National Readership Survey outdated admits newspaper body

- The Newspaper Publishing Association has acknowledged for the first time that the National Readership Survey (NRS) is outdated and no longer serves the needs of the newspaper market.

- The Newspaper Publishing Association has acknowledged for the first time that the National Readership Survey (NRS) is outdated and no longer serves the needs of the newspaper market.

The admission was made by Bob Hulks, the independent chairman of the NPA Review Group -- the body which is looking in tandem with the Institute of Practitioners in Advertising and Periodical Publishers Association at how the NRS should develop in the future. He told delegates at the MRG conference last week that newspaper investment research was minimal and the research under funded. He pointed out that it accounted for around 0.08p per £1 of advertising revenue, compared to 32p for TV and 71p for radio.

He added: "The NRS in its current form no longer serves newspaper needs. Advertisers want more accountability, agencies want more data. Print media has changed hugely over the last 40 years, but the basic readership measure is unaltered."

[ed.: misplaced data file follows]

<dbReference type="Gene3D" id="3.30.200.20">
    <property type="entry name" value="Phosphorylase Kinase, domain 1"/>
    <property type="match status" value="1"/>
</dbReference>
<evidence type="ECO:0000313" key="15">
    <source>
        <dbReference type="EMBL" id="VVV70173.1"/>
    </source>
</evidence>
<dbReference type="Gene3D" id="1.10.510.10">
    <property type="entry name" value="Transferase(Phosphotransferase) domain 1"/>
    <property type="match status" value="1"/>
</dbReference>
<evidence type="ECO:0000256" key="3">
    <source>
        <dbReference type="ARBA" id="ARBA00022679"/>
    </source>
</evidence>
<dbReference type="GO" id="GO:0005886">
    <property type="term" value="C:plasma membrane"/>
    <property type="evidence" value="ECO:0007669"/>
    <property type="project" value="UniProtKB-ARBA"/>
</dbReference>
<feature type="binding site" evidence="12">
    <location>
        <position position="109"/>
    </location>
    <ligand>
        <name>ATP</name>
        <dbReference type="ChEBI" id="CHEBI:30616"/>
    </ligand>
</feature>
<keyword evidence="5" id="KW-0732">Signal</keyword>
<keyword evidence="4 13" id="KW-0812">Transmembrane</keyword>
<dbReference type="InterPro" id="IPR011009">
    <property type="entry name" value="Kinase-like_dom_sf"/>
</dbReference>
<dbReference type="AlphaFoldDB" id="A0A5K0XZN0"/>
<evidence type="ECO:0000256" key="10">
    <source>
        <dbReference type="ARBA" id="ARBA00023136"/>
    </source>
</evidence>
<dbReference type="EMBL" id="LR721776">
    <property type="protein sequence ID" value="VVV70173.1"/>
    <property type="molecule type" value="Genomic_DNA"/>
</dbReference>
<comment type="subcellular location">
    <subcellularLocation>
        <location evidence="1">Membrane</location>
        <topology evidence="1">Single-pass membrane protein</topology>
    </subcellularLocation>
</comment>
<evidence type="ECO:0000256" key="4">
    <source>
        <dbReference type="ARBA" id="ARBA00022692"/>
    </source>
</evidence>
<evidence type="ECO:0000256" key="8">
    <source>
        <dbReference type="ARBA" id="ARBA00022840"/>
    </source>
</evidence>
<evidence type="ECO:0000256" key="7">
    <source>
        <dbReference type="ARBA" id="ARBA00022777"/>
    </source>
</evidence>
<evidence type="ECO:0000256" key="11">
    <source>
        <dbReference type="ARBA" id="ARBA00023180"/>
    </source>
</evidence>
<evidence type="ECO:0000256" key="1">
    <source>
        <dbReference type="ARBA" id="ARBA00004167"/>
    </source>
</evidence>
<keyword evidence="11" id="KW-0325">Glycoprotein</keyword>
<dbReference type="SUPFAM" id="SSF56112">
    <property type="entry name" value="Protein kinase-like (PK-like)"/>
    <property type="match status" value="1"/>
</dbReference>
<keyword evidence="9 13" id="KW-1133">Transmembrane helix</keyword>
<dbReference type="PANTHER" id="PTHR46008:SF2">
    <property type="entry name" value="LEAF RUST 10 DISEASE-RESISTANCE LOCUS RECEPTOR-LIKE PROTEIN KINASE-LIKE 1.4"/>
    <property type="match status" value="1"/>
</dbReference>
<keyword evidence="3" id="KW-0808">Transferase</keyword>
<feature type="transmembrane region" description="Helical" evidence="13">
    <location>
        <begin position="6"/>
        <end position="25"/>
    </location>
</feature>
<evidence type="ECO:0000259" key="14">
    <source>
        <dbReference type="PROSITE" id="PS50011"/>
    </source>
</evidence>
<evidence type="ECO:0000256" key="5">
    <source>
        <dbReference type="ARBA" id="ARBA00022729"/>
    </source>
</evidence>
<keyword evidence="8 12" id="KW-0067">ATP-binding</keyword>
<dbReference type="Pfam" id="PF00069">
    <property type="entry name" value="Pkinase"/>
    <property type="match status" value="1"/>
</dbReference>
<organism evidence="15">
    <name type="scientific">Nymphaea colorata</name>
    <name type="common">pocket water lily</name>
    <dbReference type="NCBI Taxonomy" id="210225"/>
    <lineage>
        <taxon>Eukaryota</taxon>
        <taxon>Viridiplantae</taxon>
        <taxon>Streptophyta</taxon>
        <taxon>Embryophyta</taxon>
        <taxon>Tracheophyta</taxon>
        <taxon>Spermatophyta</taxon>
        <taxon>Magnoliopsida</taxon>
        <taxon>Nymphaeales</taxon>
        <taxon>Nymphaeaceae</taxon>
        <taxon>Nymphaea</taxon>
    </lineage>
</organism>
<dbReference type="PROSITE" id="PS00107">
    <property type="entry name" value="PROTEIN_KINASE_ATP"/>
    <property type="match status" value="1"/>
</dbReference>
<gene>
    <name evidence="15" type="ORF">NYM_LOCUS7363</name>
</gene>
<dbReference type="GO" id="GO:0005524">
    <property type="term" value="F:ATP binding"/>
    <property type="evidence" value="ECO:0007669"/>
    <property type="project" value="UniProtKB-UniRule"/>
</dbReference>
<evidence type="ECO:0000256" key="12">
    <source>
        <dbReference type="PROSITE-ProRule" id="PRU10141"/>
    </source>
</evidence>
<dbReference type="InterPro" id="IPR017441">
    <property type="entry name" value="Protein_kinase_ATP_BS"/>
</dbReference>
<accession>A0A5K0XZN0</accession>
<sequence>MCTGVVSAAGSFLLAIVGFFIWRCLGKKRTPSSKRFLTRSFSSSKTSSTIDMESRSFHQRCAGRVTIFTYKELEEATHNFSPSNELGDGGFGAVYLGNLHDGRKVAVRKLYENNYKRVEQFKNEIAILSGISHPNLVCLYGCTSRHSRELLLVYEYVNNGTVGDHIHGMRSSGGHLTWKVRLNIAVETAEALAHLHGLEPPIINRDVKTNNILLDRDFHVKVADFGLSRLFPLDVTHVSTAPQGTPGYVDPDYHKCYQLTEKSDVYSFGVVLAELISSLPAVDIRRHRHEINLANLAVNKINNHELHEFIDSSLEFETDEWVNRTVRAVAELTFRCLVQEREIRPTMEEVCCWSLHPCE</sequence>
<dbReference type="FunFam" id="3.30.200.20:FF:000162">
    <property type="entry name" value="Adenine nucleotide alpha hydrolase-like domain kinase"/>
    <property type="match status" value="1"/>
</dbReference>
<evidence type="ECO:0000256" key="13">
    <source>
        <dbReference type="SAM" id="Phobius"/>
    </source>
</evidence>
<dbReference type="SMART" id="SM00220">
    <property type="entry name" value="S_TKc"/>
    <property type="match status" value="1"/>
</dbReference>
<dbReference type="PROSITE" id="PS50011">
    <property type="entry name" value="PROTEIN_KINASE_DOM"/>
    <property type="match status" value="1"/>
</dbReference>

Hulk's comments were welcomed by agencies, who saw it as a huge step forward for the NPA, which had previously refrained from joining in the criticisms of NRS made by other groups.

Peter Bowman, research director at Mediapolis, said: "It is quite radical for newspapers to talk like that. It comes out of the realisation that, in a fragmenting world, newspapers should be a mass medium."

Lynne Robinson, head of research at the IPA, said: "I found Bob Hulk's speech incredibly encouraging because we do want open minds ."

She added that there may well be more than one NRS survey, with the possibility of one covering basic readership and another looking at more qualitative research.



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